Madison is building or will soon begin construction on a lot of stuff: major projects at the public high schools, bus rapid transit, a new men’s shelter, a jail consolidation, and more.
And all that building is happening at a time when construction costs are increasing rapidly. It’s probably time to make some hard choices and one of them, unfortunately, is about the long-anticipated public market. We need to seriously consider ending or mothballing that project.
Some background. The city of Madison, Dane County and the Madison Metropolitan School District all budget separately. But in Madison, of course, they all hit up the same taxpayers. So even though the school construction projects are in the MMSD budget, BRT is with the city, the jail is budgeted for by Dane County, and the men’s shelter is a joint project of the city and county, we really need to think about them as a set of projects all paid for by pretty much the same people. And those taxpayers are being asked to pay for a lot of worthy projects.
The public market is certainly worthy but it isn’t a basic need. A lot of cities don’t have public markets but no city goes without schools, jails, public transit facilities, or some accommodation for homeless people.
Construction was slated to begin on the market in November after 15 years of fits and starts, studies and plans. But then a few weeks ago the city determined that it was ineligible for a $3.5 million federal grant it had counted on. To make matters worse, new construction cost estimates came in $1.7 million higher than previous projections. All told, the project is now over $5 million in the hole and there’s little doubt that the current $20 million price tag will continue to rise.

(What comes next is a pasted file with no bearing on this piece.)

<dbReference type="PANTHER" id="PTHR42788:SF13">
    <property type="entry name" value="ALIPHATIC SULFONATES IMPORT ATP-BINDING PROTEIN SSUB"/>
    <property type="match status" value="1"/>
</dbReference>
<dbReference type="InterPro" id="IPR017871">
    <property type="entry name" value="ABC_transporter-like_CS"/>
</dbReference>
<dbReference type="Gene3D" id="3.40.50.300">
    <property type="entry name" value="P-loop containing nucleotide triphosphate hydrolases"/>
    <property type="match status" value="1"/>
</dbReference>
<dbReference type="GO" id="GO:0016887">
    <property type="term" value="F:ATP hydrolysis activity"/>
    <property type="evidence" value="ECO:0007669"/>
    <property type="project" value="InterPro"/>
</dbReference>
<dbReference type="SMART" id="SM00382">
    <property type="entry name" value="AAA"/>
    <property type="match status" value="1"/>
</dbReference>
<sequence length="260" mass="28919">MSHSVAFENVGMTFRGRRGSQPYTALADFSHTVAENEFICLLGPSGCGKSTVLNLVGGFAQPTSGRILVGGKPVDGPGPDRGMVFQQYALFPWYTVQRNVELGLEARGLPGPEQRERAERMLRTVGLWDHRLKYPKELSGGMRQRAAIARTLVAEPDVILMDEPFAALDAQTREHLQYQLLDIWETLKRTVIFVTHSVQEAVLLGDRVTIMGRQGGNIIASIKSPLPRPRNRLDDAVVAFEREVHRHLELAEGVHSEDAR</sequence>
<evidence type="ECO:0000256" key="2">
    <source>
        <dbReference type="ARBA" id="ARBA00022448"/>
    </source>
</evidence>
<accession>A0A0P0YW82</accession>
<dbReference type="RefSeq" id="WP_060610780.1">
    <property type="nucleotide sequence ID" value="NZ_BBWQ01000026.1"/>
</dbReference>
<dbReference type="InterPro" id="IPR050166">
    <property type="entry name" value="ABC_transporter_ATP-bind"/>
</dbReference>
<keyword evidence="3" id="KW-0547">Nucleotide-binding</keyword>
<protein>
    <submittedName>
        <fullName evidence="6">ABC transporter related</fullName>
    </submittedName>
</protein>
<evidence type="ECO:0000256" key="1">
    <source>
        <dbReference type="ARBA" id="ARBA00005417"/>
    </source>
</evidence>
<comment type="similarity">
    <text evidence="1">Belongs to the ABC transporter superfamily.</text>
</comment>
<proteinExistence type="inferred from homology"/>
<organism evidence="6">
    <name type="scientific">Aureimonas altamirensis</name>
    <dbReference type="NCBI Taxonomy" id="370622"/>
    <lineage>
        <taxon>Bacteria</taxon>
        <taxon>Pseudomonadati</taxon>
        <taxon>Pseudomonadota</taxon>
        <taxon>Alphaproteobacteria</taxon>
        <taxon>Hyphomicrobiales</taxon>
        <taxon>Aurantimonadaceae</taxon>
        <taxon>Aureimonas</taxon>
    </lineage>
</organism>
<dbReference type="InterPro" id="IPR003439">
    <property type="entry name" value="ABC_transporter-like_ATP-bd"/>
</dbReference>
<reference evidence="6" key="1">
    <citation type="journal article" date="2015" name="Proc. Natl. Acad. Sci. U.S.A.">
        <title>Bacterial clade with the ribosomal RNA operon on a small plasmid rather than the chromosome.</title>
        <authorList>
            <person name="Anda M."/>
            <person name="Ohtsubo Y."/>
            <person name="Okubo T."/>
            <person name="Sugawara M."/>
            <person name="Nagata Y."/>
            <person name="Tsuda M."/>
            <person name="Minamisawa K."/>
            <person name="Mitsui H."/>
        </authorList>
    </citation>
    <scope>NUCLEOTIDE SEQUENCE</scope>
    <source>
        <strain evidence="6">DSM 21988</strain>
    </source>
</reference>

The same inflationary pressures are hitting BRT, the shelter and the jail. Mayor Satya Rhodes-Conway, in her just-released 2023 capital budget proposal (which sets a record for spending), needed to add another $10 million to BRT and $3 million more for the shelter. Dane County has also added more funds for its share of the shelter while the county board struggles over how to meet a growing gap in the jail consolidation budget.
If Madison had been able to take less than a decade and a half to make up its mind about where to put the market and the details of its operation it could have gotten built in a less inflationary period. But we’re Madison. We like to take our time. And so here we are.
One thing we might consider — and this is just me thinking out loud — is to take part of the already approved funding and invest in community kitchens in key neighborhoods. These could be places where neighbors could access healthy, local foods and learn how to create healthy meals and eating habits for their families. This would address part of what the vision for the market was about, but it could be even more effective at a lower cost because it would take the healthy local foods movement to the neighborhoods that are most in need.
It’s always hard to give up on a project that has already absorbed so much cost as well as the time, commitment and passion of so many people. In fact, the whole project got started in my first term as mayor and I was an enthusiastic supporter.
I still am. But this is a time of hard choices. We need to make distinctions between what we need to do and what we’d like to do. I’m afraid the public market falls into the latter category.
A version of this piece originally appeared in Isthmus.